Sunday, June 26, 2011

Navigating Friendship in Taiwan

Enjoy this horrible photo where only one person looks halfway decent of some of my friends here...before someone asks me to take it down because we all look pretty awful.

I’ve been talking a lot with expat friends about friendship in Taiwan, making local friends and maintaining a social circle in ways that we’re accustomed to, and found a few interesting trends among what those friends are saying (and my own experience).

One thing that people seem to universally agree on – people in Taiwan don’t seem to pick up ‘random’ friends or create diverse groups of friends in the way we do back home. I am sure it happens, but it doesn’t seem to be the norm. Back home, I counted among my circle of friends a guy I met because he was one table over at an Indian restaurant and, as he was south Indian, noted how I was eating like a local. Another I met at a bus stop. In Taiwan, one of my best friends – no longer in Taipei, sadly – I met at a swimming pool. Another few have come from Teh Internets. All of these people have met and more than a few are now independently friends as well.

Of course, plenty of other friends I met in more typical ways – through work, or a club or mutual friends, or my former college friends with whom I’m still close. Maybe I’m the weirdo here – one more shy friend from back home has noted “yeah, you meet people at a bus stop and a month later they’re coming over for dinner and bringing the wine. Some of us just can’t do that!”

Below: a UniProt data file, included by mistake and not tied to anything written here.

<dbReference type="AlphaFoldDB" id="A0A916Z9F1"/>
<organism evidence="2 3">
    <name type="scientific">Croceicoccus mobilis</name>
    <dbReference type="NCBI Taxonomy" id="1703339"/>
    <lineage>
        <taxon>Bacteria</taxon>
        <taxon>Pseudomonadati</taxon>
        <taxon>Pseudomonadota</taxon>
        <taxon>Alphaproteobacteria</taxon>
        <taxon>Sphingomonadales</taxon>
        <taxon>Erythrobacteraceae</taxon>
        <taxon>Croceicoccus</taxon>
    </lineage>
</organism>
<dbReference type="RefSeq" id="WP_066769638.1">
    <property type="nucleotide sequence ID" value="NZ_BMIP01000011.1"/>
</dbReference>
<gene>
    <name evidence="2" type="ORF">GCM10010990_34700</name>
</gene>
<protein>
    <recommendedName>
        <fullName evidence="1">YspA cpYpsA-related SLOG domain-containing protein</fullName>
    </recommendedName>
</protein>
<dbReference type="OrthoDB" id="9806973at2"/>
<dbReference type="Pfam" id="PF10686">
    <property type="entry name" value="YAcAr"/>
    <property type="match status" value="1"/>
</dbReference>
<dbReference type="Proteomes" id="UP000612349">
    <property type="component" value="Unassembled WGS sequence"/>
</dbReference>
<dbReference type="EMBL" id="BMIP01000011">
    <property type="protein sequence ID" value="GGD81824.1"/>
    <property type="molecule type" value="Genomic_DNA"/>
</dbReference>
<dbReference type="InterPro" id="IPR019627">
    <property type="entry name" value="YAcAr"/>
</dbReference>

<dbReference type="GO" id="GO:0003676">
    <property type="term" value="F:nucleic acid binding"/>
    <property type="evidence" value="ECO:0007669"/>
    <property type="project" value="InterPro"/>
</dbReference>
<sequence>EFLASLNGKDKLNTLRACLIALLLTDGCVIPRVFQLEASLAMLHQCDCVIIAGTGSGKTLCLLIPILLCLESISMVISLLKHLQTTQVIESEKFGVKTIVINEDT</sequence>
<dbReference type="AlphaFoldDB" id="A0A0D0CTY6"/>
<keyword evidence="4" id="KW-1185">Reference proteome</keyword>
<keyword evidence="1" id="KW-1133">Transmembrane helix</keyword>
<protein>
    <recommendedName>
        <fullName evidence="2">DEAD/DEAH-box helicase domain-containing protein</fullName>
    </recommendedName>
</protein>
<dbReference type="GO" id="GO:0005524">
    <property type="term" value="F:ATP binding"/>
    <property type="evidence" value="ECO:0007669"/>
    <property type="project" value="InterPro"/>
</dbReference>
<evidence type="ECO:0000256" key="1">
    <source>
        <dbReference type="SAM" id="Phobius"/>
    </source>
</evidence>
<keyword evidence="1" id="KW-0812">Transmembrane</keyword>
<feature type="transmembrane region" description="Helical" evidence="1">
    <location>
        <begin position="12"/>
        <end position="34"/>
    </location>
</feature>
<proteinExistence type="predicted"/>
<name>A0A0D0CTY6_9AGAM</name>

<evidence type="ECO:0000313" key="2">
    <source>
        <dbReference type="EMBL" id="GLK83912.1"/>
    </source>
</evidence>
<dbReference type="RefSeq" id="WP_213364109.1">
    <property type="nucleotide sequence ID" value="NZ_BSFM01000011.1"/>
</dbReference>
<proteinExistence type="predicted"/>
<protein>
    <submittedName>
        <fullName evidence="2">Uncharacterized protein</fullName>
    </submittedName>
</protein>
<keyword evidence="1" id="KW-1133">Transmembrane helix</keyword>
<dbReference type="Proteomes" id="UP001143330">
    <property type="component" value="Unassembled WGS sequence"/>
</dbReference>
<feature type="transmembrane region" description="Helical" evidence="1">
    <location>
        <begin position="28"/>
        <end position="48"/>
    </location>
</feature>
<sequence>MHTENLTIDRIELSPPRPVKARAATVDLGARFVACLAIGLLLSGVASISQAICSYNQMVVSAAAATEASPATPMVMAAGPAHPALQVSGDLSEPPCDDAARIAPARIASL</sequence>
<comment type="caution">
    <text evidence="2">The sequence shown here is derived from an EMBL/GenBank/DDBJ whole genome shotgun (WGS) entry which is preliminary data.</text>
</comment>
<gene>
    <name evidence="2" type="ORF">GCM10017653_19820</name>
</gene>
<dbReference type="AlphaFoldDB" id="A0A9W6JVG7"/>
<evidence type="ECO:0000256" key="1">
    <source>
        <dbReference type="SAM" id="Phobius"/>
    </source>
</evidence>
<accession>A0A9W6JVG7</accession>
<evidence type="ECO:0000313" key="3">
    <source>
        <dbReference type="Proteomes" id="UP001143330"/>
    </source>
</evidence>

I don’t think it’s that weird, though. I do think this happens far more often back home than it does here.

It was noted that it’s typical in both cultures to make friends in groups – classmates and former classmates, colleagues, peers in your industry, and it seems much more common to actually socialize with family as though they’re your friends (and I say this as someone whose sister is also counted as a good friend and who will happily socialize with her brother-, sister- and cousin-in-law). You see a lot more of “I’m going out with my cousins” here and a lot less of “yeah, we met at the bus stop”. It seems like there are three typical circles – colleagues, classmates and family…and not a lot more than that.

I guess my point is I feel more like my friendship “circles” back home are circles that have spokes flying off here and there, and I have a lot more independent attachments to people than many Taiwanese seem to, and I feel more inclined to invite them out together than many Taiwanese seem to. I stick less in tight circles of classmates, family and coworkers than the Taiwanese seem to.

I’ve been told by locals and expat observers alike that it is fairly rare that a typical Taiwanese person will go out of their way to talk to and socialize with someone totally new unless introduced by a mutual friend or that person entered a previously existing circle of coworkers, family or classmates.

Which is all fine if you’re local, but if you’re not it can make it difficult to make local friends. If you don’t have a milieu waiting for you – work, school or family – in which to enter those circles, it’s harder (and made harder still by the aforementioned linguistic and cultural barriers). It does, therefore, make sense that while most foreigners are likely to date locals, they tend to befriend other foreigners with the exception of possibly a few local colleagues and a language exchange partner.